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Tsitsi B Masvawure

masvawure

Sociology and Anthropology
Center for Interdisciplinary Studies 

Professor of Practice in Health Studies and Health Studies Program Advisor and Coordinator, Center for Interdisciplinary Studies

DPhil Anthropology (University of Pretoria, South Africa)

Fields: medical anthropology, HIV/AIDS, gender equity and women’s rights, reproductive and sexual health, international development, global health, public health, health promotion, program design, management and evaluation

Contact Information

Emailtmasvawu@holycross.edu 
Office Phone: 508-793-3581
Office: Fenwick 312
Box: 50A

Biography

I am a medical anthropologist, gender equity activist and HIV/AIDS program implementer and global health researcher. My research focuses mostly on issues of gender, sex(uality) and health. My doctorate dissertation examined how gender norms and “campus sexual cultures” shaped HIV-risk among female and male students on a university campus in Zimbabwe. My doctorate was influenced by the many years I had spent as a co-founder and manager of SHAPE Zimbabwe Trust, an HIV prevention organization that implemented programs in four universities in Zimbabwe. After my doctorate, I completed two years as a postdoctoral research fellow at the HIV Center for Clinical and Behavioral Studies at Columbia University (New York City) and then worked as a Program Manager on a maternal health evaluation study in the Dept of Epidemiology at Columbia’s Mailman School of Public Health.

As Professor of Practice in Health Studies in the Center for Interdisciplinary Studies, I currently teach Introduction to Global Health and HIV/AIDS in Global Perspective, advise Health Studies majors and coordinate the Health Studies program. I joined the College of the Holy Cross in January 2016 as a Visiting Lecturer in the Dept of Sociology and Anthropology; from August 2017-May 2018,  I was a Visiting Assistant Professor position in the same department and from August 2018-May 2019, I was a Visiting Assistant Professor in Center for Interdisciplinary Studies and taught in the Montserrat Program.

Courses

  • CIS 250           Introduction to Global Health
  • CISS 255         Critical Issues in Global Health
  • CISS 399         HIV/AIDS in Global Perspective
  • ANTH 260      Medical Anthropology
  • ANTH 253      Gender and Development
  • ANTH 101      Anthropological Perspectives
  • ANTH 399      AIDS in Africa and Beyond
  • MONTS 113   Gender, Health and Rights (Pathologies & Power)

Select Publications

Journal articles

  • Valente, P.K., Mantell, J.E., Masvawure, T.B., Tocco, J.U., Restar, A.J., Gichangi, P., Chabeda, S.V., Lafort, Y., and Sandfort, T.G. (2019). “I couldn’t afford to resist”: condom negotiations between male sex workers and male clients in Mombasa, Kenya. AIDS and Behavior. [Online First, July 18th].
  • Masvawure, TB., Mantell, JE., Tocco, JU., Gichangi, P., Restar, A., Chabeda, SV., Lafort, Y., and Sandfort, TGM. (2018). Intentional and unintentional condom breakage and slippage in the sexual interactions of female and male sex workers and clients in Mombasa, Kenya. AIDS and Behavior, 22, 2, 637-648. doi: 10.1007/s10461-017-1922-3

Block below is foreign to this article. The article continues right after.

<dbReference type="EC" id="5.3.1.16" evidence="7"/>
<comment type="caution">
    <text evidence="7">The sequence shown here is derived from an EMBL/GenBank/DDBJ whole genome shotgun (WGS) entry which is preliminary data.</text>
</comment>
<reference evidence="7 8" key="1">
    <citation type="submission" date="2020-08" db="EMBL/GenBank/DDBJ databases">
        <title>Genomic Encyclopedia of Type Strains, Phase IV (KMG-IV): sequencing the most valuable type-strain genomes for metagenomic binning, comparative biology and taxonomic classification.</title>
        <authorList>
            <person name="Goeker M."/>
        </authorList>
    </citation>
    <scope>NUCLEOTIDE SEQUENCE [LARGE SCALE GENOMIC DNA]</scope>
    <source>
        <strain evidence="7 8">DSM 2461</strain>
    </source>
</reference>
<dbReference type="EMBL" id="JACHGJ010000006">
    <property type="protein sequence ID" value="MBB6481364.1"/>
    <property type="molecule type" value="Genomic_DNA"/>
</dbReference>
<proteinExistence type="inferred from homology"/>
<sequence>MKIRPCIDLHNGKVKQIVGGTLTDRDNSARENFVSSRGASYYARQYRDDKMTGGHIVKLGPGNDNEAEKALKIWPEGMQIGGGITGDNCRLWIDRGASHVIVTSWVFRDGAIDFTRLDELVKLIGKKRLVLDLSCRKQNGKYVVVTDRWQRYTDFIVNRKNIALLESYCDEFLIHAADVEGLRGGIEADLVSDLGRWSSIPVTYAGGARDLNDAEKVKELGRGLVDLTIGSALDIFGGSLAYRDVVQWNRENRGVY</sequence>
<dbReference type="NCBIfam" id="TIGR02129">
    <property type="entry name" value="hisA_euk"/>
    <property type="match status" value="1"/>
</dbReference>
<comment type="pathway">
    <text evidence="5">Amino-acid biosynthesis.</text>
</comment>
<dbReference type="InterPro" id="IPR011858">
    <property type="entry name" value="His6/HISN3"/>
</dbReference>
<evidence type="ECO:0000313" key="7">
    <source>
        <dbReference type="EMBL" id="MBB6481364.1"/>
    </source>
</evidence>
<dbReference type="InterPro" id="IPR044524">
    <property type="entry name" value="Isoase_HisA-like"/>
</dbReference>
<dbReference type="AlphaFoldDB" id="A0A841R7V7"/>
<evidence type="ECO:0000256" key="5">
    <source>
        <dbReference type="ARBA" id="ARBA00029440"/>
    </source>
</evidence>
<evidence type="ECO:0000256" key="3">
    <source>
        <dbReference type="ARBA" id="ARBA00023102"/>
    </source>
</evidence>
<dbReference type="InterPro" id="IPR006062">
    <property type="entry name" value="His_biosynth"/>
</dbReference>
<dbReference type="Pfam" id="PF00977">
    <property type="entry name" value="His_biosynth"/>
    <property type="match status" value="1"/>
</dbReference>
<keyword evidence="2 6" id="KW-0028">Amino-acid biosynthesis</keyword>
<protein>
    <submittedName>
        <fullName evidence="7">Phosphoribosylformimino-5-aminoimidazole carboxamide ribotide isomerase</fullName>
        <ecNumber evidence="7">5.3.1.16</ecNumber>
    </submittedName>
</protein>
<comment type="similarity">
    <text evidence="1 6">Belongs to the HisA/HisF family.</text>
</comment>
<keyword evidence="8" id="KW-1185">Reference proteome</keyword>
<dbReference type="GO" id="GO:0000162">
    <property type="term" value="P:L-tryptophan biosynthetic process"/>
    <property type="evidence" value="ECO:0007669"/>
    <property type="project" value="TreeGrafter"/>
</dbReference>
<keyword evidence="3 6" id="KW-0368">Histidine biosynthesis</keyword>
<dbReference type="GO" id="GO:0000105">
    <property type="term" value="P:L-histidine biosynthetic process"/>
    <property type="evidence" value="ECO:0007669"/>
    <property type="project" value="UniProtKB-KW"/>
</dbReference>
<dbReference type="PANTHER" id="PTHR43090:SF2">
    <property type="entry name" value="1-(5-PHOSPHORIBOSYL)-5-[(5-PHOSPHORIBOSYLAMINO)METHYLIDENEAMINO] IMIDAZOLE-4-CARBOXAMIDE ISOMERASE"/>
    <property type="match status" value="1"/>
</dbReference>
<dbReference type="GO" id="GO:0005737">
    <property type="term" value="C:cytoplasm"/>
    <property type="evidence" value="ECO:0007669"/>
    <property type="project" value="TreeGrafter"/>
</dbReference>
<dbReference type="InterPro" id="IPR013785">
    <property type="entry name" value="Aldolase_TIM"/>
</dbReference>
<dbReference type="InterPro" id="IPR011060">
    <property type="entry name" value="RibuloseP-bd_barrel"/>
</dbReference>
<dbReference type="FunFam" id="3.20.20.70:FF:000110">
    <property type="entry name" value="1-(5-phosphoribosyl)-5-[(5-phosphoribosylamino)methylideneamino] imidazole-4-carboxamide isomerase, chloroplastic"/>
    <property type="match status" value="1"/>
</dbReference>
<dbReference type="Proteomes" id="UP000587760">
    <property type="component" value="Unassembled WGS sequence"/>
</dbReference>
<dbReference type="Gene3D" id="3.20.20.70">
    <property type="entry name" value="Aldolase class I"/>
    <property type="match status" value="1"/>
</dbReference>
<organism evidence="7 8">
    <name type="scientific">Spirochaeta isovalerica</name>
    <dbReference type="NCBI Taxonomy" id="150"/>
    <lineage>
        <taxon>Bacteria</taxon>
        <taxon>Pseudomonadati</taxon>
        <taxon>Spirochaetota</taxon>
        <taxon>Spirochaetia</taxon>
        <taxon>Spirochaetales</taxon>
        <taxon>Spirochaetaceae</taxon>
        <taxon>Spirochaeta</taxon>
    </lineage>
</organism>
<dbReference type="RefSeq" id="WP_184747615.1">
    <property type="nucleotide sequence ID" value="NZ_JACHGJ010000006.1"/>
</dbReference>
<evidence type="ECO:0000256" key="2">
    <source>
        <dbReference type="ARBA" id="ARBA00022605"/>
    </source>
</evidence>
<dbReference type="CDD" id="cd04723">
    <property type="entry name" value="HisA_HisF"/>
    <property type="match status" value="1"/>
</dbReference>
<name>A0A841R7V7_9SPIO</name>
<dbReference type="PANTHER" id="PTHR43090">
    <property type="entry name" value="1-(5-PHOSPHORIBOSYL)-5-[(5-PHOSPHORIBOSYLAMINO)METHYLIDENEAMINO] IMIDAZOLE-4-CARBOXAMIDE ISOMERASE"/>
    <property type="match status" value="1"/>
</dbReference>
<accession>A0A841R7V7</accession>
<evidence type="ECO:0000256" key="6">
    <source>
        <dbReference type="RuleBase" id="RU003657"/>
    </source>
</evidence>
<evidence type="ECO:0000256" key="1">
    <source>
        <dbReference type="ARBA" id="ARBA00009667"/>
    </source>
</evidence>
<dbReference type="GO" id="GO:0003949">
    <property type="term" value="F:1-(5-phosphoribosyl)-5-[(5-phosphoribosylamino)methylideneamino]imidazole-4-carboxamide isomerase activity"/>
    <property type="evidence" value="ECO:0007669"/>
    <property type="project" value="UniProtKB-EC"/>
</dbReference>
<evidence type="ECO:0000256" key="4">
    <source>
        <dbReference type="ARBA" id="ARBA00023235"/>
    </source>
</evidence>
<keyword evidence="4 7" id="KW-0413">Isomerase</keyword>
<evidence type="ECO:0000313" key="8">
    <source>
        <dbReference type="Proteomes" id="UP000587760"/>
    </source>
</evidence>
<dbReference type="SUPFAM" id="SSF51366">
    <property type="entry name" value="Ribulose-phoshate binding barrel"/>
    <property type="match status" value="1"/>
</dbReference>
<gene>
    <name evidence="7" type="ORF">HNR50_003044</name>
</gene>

• Weintraub, A., Mantell, JE., Holt, K., Street, RA., Wilkey, C., Dawad, S., Masvawure, TB., and Hoffman, S. (2017). “These people who dig roots in the forests cannot treat HIV”: Women and men in Durban, South Africa, reflect on traditional medicine and antiretroviral drugs. Global Public Health, 51, 8, 841–851. http://dx.doi.org/10.1080/17441692.2017.1359326.
  • Restar, A., Tocco, J.U., Mantell, J.E., Lafort, Y., Gichangi, P., Masvawure, T.B., Chabeda, S.C., and Sandfort, T.G.M. (2017). Perspectives on HIV pre- and post- exposure prophylaxes (PrEP and PEP) among female and male sex workers in Mombasa, Kenya: implications for integrating biomedical prevention into sexual health services. AIDS Education and Prevention, 29, 2, 141-153. doi: 10.1521/aeap.2017.29.2.141
  • Sacks, E., Masvawure, T.B., Atuyambe, L.M., Neema, S., Macwan'gi, M., Simbaya, J. Kruk, M.E. (2016). Postnatal care experiences and barriers to care utilization for home- and facility-delivered newborns in Uganda and Zambia. Maternal Child Health, 21, 3, 599-606. doi:10.1007/s10995-016-2144-4.
  • Kruk, M., Vail, D., Austin-Evelyn, K., Atuyambe, L., Kibira, S., Macwangi, M., Simbayi, J., Masvawure, T.B., Sacks, E., Rabkin, M., Grepin, K., and Galeo, S. (2016). Maternal health program in Uganda and Zambia: Mixed results on quality of care and satisfaction. Health Affairs, 35, 3, 510-519. doi: 10.1377/hlthaff.2015.0902.
  • Schuyler, A., Masvawure, T.B., Smit, J., & MantelL, J. (2016). Building young women’s knowledge and skills in female condom use: lessons learned from a South African intervention.  Health Education and Research, 31, 2, 260-272. https://doi.org/10.1093/her/cyw001.
  • Masvawure, T.B., Mantell, J.E., Mabude, Z., Ngoloyi, C., Milford, C., Beksinska, M., & Smit, J.A. “It's a different condom, let's see how it works”: young men's reactions to, and experiences of female condom use during an intervention trial in South Africa. Journal of Sex Research, 51, 8, 841-851. doi:10.1080/00224499.2013.814043.

Book Chapters

  • Masvawure, T.B. (2015). “I just need to be flashy on campus”: transactional sex and female students at the University of Zimbabwe.” In Aggleton, P., Parker, R., and Thomas, F (Eds). Culture, Health and Sexuality: An Introduction. London and New York: Routledge. Chapter 7. [Reprint of journal article published in Culture, Health and Sexuality, 2010].
     
  • Masvawure, T.B. (2013). “Sexual pleasure and the pre-marital sexual adventures of young women in Zimbabwe.” In The sexual history of the global south: sexual politics in Africa, Asia and Latin America. Edited by Saskia Wieringa and Horacio Sivori. London/New York: Zed Books. Chapter 13